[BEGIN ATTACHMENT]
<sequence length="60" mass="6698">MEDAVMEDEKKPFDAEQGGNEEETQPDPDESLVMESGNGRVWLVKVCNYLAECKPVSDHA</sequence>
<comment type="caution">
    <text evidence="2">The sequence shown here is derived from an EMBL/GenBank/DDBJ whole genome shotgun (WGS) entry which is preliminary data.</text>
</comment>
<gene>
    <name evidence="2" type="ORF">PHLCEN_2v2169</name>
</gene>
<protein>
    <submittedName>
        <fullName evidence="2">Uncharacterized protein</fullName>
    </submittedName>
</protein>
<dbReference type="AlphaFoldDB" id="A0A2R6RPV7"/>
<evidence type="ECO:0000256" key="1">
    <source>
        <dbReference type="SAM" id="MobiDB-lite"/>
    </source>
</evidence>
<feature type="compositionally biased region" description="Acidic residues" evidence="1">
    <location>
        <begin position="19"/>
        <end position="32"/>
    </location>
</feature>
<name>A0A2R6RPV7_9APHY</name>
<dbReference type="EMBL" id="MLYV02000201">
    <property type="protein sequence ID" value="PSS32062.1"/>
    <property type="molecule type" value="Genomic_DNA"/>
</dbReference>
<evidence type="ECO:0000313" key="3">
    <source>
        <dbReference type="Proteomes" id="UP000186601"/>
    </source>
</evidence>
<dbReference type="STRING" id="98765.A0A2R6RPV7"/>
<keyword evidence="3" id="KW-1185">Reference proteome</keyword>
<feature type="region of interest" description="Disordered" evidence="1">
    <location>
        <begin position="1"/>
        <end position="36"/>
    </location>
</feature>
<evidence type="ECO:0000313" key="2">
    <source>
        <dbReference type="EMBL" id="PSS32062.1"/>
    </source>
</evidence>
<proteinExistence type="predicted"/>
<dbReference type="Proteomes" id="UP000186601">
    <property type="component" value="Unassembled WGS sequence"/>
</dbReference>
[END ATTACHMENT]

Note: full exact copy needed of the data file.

<sequence length="60" mass="6698">MEDAVMEDEKKPFDAEQGGNEEETQPDPDESLVMESGNGRVWLVKVCNYLAECKPVSDHA</sequence>
<comment type="caution">
    <text evidence="2">The sequence shown here is derived from an EMBL/GenBank/DDBJ whole genome shotgun (WGS) entry which is preliminary data.</text>
</comment>
<gene>
    <name evidence="2" type="ORF">PHLCEN_2v2169</name>
</gene>
<protein>
    <submittedName>
        <fullName evidence="2">Uncharacterized protein</fullName>
    </submittedName>
</protein>
<dbReference type="AlphaFoldDB" id="A0A2R6RPV7"/>
<evidence type="ECO:0000256" key="1">
    <source>
        <dbReference type="SAM" id="MobiDB-lite"/>
    </source>
</evidence>
<feature type="compositionally biased region" description="Acidic residues" evidence="1">
    <location>
        <begin position="19"/>
        <end position="32"/>
    </location>
</feature>
<name>A0A2R6RPV7_9APHY</name>
<dbReference type="EMBL" id="MLYV02000201">
    <property type="protein sequence ID" value="PSS32062.1"/>
    <property type="molecule type" value="Genomic_DNA"/>
</dbReference>
<evidence type="ECO:0000313" key="3">
    <source>
        <dbReference type="Proteomes" id="UP000186601"/>
    </source>
</evidence>
<dbReference type="STRING" id="98765.A0A2R6RPV7"/>
<keyword evidence="3" id="KW-1185">Reference proteome</keyword>
<feature type="region of interest" description="Disordered" evidence="1">
    <location>
        <begin position="1"/>
        <end position="36"/>
    </location>
</feature>
<evidence type="ECO:0000313" key="2">
    <source>
        <dbReference type="EMBL" id="PSS32062.1"/>
    </source>
</evidence>
<proteinExistence type="predicted"/>
<dbReference type="Proteomes" id="UP000186601">
    <property type="component" value="Unassembled WGS sequence"/>
</dbReference>